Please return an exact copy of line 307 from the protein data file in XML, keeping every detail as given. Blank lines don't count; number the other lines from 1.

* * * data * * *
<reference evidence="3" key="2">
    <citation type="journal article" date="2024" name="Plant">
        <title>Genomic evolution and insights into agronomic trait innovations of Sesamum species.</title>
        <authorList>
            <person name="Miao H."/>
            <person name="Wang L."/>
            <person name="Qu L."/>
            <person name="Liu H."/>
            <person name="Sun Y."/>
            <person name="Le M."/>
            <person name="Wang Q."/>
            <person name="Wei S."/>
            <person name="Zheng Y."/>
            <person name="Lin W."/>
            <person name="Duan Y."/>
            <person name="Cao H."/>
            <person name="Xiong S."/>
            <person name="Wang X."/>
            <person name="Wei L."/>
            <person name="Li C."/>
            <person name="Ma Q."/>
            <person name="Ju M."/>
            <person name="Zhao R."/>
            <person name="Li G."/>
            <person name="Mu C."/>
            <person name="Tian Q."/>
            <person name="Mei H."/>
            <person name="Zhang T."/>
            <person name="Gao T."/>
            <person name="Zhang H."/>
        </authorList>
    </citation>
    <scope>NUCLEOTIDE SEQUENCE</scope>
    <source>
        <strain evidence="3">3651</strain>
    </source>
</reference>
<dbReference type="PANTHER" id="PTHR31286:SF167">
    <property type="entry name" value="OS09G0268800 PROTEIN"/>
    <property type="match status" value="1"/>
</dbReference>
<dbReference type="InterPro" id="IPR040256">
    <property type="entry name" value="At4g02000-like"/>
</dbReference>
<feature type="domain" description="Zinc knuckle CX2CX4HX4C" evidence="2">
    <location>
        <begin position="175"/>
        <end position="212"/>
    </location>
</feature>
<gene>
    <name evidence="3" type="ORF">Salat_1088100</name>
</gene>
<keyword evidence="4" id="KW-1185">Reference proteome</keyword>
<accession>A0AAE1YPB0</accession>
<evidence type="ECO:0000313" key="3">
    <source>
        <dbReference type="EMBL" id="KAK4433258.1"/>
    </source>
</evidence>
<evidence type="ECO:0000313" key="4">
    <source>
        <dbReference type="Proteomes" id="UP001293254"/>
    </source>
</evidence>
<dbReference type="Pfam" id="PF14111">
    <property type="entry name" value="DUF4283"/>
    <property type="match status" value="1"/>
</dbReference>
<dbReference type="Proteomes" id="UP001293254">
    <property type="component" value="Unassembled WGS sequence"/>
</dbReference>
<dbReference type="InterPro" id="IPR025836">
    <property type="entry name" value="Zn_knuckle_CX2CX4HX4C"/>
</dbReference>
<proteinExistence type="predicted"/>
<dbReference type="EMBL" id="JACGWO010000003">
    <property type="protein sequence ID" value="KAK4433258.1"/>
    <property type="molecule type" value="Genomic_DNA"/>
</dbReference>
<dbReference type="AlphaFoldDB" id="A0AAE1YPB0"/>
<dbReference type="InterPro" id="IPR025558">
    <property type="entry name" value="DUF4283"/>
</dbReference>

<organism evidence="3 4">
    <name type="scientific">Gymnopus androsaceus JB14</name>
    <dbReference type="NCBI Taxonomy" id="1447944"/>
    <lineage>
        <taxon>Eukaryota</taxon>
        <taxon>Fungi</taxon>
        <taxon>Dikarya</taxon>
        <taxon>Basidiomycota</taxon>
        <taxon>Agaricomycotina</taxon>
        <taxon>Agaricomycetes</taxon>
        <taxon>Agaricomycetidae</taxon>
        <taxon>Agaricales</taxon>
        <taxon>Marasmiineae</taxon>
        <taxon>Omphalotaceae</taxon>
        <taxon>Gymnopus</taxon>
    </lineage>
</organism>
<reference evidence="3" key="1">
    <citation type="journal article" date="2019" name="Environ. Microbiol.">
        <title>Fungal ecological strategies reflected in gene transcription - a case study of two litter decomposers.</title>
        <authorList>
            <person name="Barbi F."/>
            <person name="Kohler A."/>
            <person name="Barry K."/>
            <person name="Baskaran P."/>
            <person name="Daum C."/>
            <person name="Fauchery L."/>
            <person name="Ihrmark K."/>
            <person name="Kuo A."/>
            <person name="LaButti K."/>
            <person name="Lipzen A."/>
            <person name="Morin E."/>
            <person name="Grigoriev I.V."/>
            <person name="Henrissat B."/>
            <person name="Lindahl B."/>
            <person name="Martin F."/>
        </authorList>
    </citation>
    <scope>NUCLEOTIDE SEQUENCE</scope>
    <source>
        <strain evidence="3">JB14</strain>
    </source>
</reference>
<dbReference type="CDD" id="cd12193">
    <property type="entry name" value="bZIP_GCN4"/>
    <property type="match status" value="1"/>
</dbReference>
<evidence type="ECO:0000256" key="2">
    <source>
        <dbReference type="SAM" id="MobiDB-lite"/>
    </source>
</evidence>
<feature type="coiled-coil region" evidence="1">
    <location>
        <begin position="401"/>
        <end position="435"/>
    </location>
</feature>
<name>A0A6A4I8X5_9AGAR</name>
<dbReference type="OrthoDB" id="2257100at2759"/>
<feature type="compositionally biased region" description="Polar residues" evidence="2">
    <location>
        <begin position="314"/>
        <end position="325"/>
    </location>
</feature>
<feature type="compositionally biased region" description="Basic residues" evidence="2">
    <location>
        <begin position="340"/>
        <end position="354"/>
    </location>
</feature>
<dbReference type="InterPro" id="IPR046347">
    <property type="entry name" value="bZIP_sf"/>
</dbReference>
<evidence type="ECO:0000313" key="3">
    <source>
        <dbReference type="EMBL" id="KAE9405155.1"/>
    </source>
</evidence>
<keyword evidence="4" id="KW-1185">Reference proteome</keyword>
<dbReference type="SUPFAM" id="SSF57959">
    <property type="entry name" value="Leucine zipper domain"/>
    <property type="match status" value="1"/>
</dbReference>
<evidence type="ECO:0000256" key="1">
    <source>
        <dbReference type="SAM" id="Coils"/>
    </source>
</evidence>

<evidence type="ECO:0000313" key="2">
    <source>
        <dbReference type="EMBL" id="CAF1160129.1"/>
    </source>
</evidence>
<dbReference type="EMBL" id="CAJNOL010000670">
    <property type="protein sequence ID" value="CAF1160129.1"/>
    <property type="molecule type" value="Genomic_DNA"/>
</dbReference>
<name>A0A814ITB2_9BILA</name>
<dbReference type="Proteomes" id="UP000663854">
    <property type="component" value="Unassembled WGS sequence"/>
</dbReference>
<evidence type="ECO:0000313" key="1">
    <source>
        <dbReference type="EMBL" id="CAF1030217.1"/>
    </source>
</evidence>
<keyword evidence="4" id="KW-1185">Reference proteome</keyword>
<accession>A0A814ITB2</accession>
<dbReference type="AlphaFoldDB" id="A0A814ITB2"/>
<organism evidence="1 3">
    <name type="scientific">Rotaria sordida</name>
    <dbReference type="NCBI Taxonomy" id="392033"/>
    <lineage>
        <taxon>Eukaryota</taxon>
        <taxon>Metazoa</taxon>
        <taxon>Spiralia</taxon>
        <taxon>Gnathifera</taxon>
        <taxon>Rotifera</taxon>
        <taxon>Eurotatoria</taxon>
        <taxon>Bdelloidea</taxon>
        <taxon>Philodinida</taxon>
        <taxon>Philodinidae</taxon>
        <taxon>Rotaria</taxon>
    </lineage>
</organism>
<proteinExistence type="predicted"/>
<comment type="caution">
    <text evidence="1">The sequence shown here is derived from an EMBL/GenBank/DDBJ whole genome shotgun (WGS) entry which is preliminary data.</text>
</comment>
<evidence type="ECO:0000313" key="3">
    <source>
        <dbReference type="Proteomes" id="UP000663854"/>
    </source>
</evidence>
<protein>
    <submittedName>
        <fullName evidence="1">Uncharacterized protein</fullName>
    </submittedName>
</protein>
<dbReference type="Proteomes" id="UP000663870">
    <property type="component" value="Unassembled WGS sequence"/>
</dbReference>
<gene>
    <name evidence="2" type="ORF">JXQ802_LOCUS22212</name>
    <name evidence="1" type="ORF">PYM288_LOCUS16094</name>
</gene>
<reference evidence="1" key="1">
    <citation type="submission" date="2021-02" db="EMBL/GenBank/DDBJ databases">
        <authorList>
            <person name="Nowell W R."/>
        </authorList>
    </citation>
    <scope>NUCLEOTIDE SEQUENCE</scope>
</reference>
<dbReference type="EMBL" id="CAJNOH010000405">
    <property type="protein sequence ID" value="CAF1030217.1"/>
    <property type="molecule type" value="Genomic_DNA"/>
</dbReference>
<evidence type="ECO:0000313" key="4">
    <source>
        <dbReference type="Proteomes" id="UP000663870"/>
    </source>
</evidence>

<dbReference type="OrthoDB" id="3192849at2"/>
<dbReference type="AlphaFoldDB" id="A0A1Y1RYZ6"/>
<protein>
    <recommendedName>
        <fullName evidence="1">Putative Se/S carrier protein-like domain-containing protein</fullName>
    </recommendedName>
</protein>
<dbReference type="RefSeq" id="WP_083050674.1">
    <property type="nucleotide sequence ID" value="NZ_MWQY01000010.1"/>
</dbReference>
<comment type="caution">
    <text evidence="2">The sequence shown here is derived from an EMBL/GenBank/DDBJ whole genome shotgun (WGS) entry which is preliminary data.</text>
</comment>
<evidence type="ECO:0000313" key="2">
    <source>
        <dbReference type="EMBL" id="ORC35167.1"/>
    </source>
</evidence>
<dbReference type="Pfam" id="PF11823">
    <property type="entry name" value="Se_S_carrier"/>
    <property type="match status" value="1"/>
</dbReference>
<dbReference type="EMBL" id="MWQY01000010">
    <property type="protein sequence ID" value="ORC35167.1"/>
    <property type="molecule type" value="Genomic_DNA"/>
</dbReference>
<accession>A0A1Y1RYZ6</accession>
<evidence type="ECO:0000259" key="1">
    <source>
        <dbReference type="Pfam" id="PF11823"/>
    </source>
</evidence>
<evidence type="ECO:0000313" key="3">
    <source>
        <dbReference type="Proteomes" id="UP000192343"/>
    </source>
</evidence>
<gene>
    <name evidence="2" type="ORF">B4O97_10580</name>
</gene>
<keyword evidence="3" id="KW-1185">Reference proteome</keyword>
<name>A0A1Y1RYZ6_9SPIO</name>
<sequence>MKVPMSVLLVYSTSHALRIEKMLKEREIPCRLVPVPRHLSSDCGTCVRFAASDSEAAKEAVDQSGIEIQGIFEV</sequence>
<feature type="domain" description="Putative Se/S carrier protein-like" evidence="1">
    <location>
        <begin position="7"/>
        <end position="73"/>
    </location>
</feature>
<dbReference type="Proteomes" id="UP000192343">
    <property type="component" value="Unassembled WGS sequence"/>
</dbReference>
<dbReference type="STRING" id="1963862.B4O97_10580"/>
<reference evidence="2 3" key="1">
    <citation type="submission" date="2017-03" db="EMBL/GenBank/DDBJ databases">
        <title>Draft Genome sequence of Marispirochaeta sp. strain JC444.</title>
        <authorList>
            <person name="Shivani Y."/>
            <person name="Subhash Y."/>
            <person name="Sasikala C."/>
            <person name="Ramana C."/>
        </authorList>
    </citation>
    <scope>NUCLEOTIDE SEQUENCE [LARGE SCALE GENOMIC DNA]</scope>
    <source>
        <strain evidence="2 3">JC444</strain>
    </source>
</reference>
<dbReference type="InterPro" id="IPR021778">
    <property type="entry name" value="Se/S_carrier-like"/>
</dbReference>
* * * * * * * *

            <person name="Shivani Y."/>